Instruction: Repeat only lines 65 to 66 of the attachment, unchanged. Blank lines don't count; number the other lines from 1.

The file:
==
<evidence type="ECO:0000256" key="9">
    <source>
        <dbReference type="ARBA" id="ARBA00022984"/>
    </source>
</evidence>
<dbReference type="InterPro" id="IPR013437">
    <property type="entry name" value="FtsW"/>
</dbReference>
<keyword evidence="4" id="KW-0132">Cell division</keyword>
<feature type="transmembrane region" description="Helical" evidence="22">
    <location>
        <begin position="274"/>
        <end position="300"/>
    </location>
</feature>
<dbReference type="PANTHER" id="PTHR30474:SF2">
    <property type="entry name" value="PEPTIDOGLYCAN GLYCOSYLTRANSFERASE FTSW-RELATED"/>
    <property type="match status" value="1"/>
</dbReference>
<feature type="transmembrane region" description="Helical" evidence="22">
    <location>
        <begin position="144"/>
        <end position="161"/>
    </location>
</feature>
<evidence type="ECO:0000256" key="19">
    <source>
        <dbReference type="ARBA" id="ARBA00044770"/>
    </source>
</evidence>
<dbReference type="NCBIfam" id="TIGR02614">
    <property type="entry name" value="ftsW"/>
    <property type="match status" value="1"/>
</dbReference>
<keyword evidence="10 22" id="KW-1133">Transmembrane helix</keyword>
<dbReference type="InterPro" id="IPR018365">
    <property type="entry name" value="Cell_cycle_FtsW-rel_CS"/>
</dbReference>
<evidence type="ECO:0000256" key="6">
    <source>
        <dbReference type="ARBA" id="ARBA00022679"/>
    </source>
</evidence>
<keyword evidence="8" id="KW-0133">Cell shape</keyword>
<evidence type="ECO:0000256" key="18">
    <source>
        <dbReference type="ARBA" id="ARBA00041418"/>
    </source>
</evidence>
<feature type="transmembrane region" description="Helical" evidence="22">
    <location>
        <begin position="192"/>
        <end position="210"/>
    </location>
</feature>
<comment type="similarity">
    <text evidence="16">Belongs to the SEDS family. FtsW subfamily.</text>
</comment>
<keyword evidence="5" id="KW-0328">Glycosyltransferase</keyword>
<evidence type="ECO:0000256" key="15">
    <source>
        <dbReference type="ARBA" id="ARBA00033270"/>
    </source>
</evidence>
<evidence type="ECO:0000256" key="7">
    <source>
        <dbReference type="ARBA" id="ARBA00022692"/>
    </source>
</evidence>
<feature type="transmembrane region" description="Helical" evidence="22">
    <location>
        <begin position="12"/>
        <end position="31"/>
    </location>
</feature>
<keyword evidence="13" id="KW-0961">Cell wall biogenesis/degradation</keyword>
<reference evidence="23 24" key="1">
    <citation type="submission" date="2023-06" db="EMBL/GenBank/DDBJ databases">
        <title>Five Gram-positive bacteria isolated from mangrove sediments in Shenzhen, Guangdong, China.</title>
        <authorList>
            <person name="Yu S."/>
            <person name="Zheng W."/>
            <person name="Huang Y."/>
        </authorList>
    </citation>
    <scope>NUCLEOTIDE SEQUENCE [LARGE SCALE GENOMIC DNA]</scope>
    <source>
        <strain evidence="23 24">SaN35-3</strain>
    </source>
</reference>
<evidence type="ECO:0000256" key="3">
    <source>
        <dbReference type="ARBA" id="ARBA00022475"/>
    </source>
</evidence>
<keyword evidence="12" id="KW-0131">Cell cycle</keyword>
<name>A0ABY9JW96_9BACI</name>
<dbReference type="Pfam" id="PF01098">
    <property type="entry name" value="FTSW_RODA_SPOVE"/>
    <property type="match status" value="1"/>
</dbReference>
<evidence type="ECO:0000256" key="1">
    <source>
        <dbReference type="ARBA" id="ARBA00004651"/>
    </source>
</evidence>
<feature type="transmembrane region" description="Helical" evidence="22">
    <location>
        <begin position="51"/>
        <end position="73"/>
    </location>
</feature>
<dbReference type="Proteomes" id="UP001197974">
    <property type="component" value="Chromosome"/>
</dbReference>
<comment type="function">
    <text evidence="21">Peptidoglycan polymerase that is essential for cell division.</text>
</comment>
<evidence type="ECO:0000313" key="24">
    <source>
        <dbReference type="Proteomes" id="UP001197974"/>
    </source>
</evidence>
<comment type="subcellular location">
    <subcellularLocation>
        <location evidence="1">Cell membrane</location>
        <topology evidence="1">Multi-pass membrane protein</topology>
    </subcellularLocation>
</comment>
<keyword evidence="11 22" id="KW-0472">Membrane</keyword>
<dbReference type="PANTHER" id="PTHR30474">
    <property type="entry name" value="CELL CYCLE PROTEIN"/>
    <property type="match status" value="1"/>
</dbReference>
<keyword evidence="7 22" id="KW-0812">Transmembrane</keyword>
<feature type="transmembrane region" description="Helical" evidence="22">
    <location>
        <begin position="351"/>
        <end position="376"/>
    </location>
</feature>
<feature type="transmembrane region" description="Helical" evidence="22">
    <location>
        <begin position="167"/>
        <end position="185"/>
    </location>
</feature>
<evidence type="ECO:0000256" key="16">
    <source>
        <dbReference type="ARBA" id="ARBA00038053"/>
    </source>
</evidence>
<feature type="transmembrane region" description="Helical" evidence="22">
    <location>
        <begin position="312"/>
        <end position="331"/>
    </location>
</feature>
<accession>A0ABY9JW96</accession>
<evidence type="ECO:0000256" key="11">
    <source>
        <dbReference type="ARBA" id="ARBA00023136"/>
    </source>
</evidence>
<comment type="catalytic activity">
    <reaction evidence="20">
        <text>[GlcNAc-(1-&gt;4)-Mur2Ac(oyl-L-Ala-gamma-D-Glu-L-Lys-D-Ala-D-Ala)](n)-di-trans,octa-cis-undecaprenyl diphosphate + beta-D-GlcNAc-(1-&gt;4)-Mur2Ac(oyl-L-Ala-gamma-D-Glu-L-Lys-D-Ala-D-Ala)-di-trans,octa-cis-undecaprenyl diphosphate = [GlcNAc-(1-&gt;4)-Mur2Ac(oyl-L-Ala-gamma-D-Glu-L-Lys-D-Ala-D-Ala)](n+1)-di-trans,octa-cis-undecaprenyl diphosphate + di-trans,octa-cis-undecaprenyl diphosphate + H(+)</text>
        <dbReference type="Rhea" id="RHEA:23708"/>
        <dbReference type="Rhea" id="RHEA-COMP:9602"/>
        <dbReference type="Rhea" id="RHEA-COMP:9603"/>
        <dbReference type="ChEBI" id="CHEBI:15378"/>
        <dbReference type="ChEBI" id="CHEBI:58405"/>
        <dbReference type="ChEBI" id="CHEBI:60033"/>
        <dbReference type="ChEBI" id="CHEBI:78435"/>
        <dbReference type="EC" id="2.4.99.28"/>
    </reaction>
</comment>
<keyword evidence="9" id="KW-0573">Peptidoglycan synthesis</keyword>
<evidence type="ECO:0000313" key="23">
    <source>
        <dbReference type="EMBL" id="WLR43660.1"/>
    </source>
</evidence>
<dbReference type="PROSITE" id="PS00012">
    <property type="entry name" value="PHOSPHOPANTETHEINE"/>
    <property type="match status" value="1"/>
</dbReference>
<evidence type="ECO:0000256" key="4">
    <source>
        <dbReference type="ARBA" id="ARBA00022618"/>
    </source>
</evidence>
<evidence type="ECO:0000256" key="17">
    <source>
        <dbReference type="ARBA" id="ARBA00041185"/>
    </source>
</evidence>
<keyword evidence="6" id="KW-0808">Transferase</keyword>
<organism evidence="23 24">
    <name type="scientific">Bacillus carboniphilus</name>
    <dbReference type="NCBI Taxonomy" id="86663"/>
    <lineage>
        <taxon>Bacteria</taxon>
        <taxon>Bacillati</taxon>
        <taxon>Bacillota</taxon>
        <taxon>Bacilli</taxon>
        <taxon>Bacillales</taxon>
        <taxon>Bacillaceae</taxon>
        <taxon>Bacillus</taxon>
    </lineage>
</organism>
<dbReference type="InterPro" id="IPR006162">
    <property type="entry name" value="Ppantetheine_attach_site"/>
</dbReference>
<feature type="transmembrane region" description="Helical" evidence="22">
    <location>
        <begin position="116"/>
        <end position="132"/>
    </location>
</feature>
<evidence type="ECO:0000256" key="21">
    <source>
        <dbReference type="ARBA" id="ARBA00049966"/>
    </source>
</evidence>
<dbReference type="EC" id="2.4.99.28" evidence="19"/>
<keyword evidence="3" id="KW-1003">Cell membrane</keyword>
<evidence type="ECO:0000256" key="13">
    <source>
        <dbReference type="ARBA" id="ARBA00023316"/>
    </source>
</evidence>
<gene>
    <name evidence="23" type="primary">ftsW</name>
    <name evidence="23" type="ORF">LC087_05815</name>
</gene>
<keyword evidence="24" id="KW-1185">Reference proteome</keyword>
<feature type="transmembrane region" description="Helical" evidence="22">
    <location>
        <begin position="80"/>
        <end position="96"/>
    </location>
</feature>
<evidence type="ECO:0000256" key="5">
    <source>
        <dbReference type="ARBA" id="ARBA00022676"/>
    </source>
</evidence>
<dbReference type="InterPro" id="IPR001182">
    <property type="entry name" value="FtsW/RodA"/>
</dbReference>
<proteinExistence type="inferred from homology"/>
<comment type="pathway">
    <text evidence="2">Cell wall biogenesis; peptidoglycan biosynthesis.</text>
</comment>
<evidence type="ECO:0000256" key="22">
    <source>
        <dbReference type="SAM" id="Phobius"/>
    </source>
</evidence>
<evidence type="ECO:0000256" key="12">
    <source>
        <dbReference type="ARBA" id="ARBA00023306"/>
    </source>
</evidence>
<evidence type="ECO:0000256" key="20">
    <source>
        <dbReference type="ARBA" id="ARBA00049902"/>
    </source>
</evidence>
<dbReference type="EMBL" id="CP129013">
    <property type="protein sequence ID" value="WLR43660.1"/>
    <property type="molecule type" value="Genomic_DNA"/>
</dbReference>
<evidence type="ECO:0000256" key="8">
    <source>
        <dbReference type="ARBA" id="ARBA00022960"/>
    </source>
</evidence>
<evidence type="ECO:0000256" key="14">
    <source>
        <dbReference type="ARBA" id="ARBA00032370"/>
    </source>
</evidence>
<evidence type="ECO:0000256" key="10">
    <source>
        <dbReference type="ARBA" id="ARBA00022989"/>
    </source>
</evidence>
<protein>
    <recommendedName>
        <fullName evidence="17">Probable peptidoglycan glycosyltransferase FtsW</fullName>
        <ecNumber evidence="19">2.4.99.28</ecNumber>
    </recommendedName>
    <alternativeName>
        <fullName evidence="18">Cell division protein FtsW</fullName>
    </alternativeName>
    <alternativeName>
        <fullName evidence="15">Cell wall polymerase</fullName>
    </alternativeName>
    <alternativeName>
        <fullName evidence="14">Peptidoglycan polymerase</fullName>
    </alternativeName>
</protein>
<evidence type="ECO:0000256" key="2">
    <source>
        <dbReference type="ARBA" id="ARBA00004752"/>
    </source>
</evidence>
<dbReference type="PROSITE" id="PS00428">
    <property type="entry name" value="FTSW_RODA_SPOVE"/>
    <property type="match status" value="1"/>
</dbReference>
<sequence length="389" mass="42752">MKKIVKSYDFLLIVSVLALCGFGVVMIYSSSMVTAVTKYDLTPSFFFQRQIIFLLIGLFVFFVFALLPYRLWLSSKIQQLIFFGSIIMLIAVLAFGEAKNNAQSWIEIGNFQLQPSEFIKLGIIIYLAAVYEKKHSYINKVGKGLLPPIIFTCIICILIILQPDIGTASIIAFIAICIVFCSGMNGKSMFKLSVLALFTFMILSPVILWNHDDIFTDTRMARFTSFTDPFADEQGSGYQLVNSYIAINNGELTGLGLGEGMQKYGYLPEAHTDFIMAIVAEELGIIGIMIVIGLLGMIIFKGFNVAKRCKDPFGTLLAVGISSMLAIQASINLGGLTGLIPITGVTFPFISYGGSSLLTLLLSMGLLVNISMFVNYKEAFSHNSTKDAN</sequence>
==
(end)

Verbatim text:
<evidence type="ECO:0000256" key="7">
    <source>